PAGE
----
In addition to the language of the law used in the New Testament, we also find the language of sacrifice. As the Christian Church, we understand the sacrifices of the Old Testament as a prefiguration of the one True Sacrifice which would be offered for the whole world in the person of Jesus Christ. In the 1st Epistle of St. Peter we read, “Ye were redeemed with the precious Blood of Christ, as a lamb without blemish and without spot, Who was foreordained from the foundation of the world” (1:19-20). In Hebrews we read now once at the end of the world Christ hath appeared to put away sin by the sacrifice of Himself (9:26). One of the questions that comes up with this sacrificial language is, “to whom is the sacrifice of Christ on the Cross offered?” I think this is not a particularly helpful question; it forgets that the sacrificial language is mystical. But the Fathers do address the question. A few Fathers will say the sacrifice is to Satan, to ransom us from his grasp on us through our sin (Origen-who is not a Father, and St. Gregory of Nyssa, to name two). But the vast majority of our Fathers say that the sacrifice is offered to the Father, or to the Holy Trinity. Why did God sacrifice Himself to God? This gets at the crux of mystery of the Cross. St Gregory the Theologian says that we should not try to conform the mystery to human logic, and we should not apply to the language human concepts that are unworthy of God. St Gregory writes, “the Father accepts the sacrifice not because He demanded it or felt any need of it, but on account of economy” (to fulfill the Divine plan). St. Gregory Palamas also says that God could have chosen any way to redeem us from sin and death, but the sacrifice of the Cross was chosen to fulfill justice and righteousness – death was the just penalty for our sin and Christ paid it, but His death was unjust because He was sinless, therefore the death of Christ destroyed death. The bottom line is that this was God’s choice, in accordance with His wisdom. St. Paul reminds us that “the foolishness of God is wiser than men; and the weakness of God is stronger than men” (1 Corinthians 1:25). There’s a mystery here that we can’t enter into.

These first two ways of speaking about the Cross – using legal and sacrificial language – are much abused and taken literally in a harmful and un-Christian way. People see the language of a ransom and sacrifice as pointing to an angry and vengeful God who has to be appeased by the blood of His Son. Nowhere in our discussion this morning have we said anything like this. Human language is weak, so even the language of the Scriptures only gives us a really fuzzy idea of what’s being said – but we have to put forth the effort to properly understand what the Apostles have written. The conclusions we draw about the Cross, the things we believe, must be consistent with everything else the Bible teaches us about God. Which leads us the third type of language used by the Fathers and the Apostles to explain the saving work of Christ on the Cross – the language of God as love.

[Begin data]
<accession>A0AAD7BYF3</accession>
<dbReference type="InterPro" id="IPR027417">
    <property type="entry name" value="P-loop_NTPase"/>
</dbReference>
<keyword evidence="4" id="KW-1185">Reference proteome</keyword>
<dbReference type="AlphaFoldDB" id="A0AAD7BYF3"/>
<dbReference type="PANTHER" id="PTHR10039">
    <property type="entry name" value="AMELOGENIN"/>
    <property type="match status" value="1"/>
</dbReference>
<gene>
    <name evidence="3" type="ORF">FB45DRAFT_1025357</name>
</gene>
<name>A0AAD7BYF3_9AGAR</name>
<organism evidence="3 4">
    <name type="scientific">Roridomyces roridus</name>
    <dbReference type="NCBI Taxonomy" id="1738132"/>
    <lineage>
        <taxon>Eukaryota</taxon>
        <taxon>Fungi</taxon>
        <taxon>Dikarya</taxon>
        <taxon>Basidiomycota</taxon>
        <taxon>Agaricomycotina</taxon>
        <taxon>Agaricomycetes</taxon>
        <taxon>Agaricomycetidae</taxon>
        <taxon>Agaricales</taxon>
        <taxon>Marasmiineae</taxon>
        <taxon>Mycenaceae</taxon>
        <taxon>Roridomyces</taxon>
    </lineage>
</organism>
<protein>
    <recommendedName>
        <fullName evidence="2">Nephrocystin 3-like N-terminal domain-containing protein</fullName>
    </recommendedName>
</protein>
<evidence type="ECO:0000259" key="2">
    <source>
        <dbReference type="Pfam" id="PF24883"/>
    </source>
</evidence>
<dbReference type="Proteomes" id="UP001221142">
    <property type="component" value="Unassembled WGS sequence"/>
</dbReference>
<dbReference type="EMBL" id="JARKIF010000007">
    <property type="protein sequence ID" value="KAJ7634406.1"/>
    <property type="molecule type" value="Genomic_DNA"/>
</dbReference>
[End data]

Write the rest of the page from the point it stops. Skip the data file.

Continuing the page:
St Isaac the Syrian explains this love beautifully. He writes, “God the Lord surrendered His own Son to death on the Cross for the fervent love of creation. ‘For God so loved the world that He gave His only begotten Son’ to death for our sake (cf. John 3:16). This was not, however, because He could not have redeemed us in another way, but so that His surpassing love, manifested hereby, might be a teacher unto us. And by the death of His only begotten Son He made us near to Himself. Yea, if He had had anything more precious, He would have given it to us, so that by it our race might be His own.” This is my personal favorite language (though we need them all) – that God expresses the depth of His love for us on the Cross. He’s willing to do anything for our salvation, even to become man and allow us to kill Him to show the lengths He will travel for our love.

So how do we understand the work of Christ on the Cross? St Athanasius the Great ties everything we’ve been saying this morning together in this short word: “taking a body like our own, because all our bodies were liable to corruption and death, He surrendered His body to death in place of all (as a ransom), and offered it to the Father (as a sacrifice). This He did out of sheer love for us, so that in His death all might die, and the law of death thereby be abolished.“ (On the Incarnation). We venerate the Cross today because it was means used by the providence of God for the overcoming of sin and death and offering mankind (and through him all of creation) salvation.

All we can say now is, “Glory to Jesus Christ!” Glory forever!